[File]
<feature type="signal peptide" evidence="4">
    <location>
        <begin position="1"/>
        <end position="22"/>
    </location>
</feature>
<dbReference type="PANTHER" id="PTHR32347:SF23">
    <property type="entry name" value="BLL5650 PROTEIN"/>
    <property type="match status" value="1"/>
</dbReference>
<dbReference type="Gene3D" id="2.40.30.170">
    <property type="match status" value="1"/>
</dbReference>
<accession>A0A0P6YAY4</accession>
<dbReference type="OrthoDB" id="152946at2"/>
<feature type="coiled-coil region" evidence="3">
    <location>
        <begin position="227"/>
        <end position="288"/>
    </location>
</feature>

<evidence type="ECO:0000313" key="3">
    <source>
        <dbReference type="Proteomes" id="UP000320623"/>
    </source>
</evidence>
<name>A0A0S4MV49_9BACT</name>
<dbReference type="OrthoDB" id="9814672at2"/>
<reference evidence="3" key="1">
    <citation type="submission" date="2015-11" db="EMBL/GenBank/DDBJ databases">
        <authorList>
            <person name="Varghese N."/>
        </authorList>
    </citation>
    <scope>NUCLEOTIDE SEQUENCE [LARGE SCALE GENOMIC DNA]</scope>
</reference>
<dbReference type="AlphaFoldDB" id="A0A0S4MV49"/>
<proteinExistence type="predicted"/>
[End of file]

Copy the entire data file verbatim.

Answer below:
<feature type="signal peptide" evidence="4">
    <location>
        <begin position="1"/>
        <end position="22"/>
    </location>
</feature>
<dbReference type="PANTHER" id="PTHR32347:SF23">
    <property type="entry name" value="BLL5650 PROTEIN"/>
    <property type="match status" value="1"/>
</dbReference>
<dbReference type="Gene3D" id="2.40.30.170">
    <property type="match status" value="1"/>
</dbReference>
<accession>A0A0P6YAY4</accession>
<dbReference type="OrthoDB" id="152946at2"/>
<feature type="coiled-coil region" evidence="3">
    <location>
        <begin position="227"/>
        <end position="288"/>
    </location>
</feature>

<evidence type="ECO:0000313" key="3">
    <source>
        <dbReference type="Proteomes" id="UP000320623"/>
    </source>
</evidence>
<name>A0A0S4MV49_9BACT</name>
<dbReference type="OrthoDB" id="9814672at2"/>
<reference evidence="3" key="1">
    <citation type="submission" date="2015-11" db="EMBL/GenBank/DDBJ databases">
        <authorList>
            <person name="Varghese N."/>
        </authorList>
    </citation>
    <scope>NUCLEOTIDE SEQUENCE [LARGE SCALE GENOMIC DNA]</scope>
</reference>
<dbReference type="AlphaFoldDB" id="A0A0S4MV49"/>
<proteinExistence type="predicted"/>